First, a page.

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Blogs and Op-Eds by the Youth Co:lab team and contributors from our extensive network of changemakers. 

  • Writer's pictureYouth Co:Lab

Five Ways to Facilitate Effective Mentorship Programmes - Lessons Learned by the Youth Co:Lab Team

By Youth Co:Lab,

Many of the world’s most successful entrepreneurs attribute their success to mentors, and most truly successful people want to give back. So how do we facilitate this? How can we make the connection? At Youth Co:Lab, an initiative co-led by UNDP and Citi Foundation, we actively link our young social entrepreneurs with mentors from our partners, such as business and finance experts from Citi, technologists at Google, women business leaders from the Cherie Blair Foundation, experienced entrepreneurs and investors from our alliance partners, and a range of other experts whom we find through the Online UN Volunteers Platform.

Having been social entrepreneurs ourselves, we understand the importance of having role models to obtain the skills, knowledge, network and emotional support needed to overcome the daily battle of operating a business. As we continue to facilitate and conduct mentorship programmes, we constantly reflect on our journey. This has helped us realize key takeaways and learning from our own experience as well as from the stakeholders we work and partner with.

Five Ways To Facilitating Effective Mentorship Programmes

1. Facilitated Discovery

Based on our experience facilitating the Citi Business Mentorship Programme, we have learned that it is crucial to ensure founders and mentors probe deep into the true business needs of the founders. To gain real insights into the mentee’s business and discover how best to support them.

As a facilitator, we always remind both parties not to jump to conclusions too early, and continue to discover potential challenges the young founders are facing.

2. Mutual Willingness to Learn and Build Trust

Effective learning is a two way street, and we always encourage founders and mentors to to ask questions and share their stories. In some cultures this may not come naturally, so we are thrilled to see the confidence among both founders and mentors developing throughout the mentoring programme.

3. Matching Needs With Mentorship Types

We have a diverse portfolio of young social entrepreneurs with various business needs, and we find that mentors from different organisations and backgrounds can compliment the founder’s journey.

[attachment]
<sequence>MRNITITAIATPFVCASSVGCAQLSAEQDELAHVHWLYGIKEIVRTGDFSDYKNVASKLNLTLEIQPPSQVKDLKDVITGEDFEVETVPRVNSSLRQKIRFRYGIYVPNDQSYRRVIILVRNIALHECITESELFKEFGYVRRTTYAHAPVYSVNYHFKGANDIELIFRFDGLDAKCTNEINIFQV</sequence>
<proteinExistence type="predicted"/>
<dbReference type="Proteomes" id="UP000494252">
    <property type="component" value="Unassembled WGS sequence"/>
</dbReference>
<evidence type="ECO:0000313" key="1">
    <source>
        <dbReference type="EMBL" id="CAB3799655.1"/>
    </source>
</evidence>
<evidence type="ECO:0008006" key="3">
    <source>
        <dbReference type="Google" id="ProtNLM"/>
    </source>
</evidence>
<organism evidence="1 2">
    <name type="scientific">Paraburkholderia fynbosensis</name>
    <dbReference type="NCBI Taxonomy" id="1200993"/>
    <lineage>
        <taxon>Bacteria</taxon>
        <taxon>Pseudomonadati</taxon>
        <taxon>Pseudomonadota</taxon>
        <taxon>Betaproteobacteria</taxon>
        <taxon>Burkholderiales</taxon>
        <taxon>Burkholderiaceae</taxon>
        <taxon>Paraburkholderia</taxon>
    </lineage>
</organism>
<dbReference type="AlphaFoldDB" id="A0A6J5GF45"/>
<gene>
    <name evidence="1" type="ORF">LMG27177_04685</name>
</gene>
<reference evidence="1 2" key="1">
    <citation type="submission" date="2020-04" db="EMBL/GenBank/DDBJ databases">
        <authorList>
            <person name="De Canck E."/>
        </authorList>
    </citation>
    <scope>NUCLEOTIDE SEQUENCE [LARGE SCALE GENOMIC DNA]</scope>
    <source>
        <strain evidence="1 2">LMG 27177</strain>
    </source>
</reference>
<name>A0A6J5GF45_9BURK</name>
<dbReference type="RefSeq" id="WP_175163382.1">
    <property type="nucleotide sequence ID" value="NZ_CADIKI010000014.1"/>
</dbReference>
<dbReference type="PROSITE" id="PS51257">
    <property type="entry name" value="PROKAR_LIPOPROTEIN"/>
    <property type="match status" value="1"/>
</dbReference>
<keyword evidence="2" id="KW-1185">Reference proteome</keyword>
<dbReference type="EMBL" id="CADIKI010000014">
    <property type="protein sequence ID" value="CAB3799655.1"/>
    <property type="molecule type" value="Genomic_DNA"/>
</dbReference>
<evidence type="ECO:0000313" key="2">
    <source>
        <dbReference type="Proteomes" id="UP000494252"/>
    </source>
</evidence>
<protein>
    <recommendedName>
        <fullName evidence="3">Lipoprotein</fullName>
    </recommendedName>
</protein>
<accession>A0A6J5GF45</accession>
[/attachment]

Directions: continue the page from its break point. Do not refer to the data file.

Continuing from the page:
Tech driven startups have benefited greatly from the insights from mentors at Google on their digital products and SEOs, while our women-led enterprises needs have resonated with business leaders from the Cherie Blair Foundation.

We have found that during induction meetings, it is important to align the needs, skill sets and expectations of mentees and mentors, helping both to understand the scope of the mentorship programme as well as the time commitment required from both parties.

4. Bridging the Cultural Gap

Be it geographical, a working style or cultural norms, both the mentors and mentees often come from very different backgrounds, and our facilitation has helped to bridge the gap between them.

Social enterprises are usually operated in an environment where young founders have to deal with enormous amounts of uncertainty due to the unstructured nature of their organization, while corporations usually have relatively structured or bureaucratic processes to keep it moving. We have enjoyed supporting the communication process to maximize benefits of the collaboration.

5. Visualise the Connection and Have Fun!

Virtual connection is the new normal, and young founders can now access mentors globally to learn across borders and timezones. However, bonding on Zoom is very different from a physical handshake.

It is important to make sure extra effort is made to overcome the online space between them. We were intentional in encouraging participants to turn on their videos and take group photos when internet connection permits.

Our Startup Support team has found it most fulfilling when we witness passionate people working together to make a difference, being mutually inspired and becoming friends. Knowing people that you can trust, someone who is empathic, relatable, who knows the thrills and challenges is key in accelerating the learning process through each other’s successes and failures.

How about you? Have you had any experience with mentorship programmes either as a mentor, a mentee, a facilitator or a partner? Share your lessons learned with us in the comment section below, and, of course, stay tuned for further news on upcoming mentorship programmes and other opportunities.


Co-created in 2017 by the United Nations Development Programme (UNDP) and the Citi Foundation, Youth Co:Lab aims to establish a common agenda for countries in the Asia-Pacific region to empower and invest in youth so that they can accelerate the implementation of the Sustainable Development Goals (SDGs) through leadership, social innovation and entrepreneurship. Read more about Youth Co:Lab here.

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1 commentaire

Taylor Scrybe
Taylor Scrybe
18 sept. 2021

I’m glad to hear people raising awareness for professional coaching! I’ve actually embarked on a similar journey myself with a fantastic Mentor from and I’m so excited to see where it takes me.

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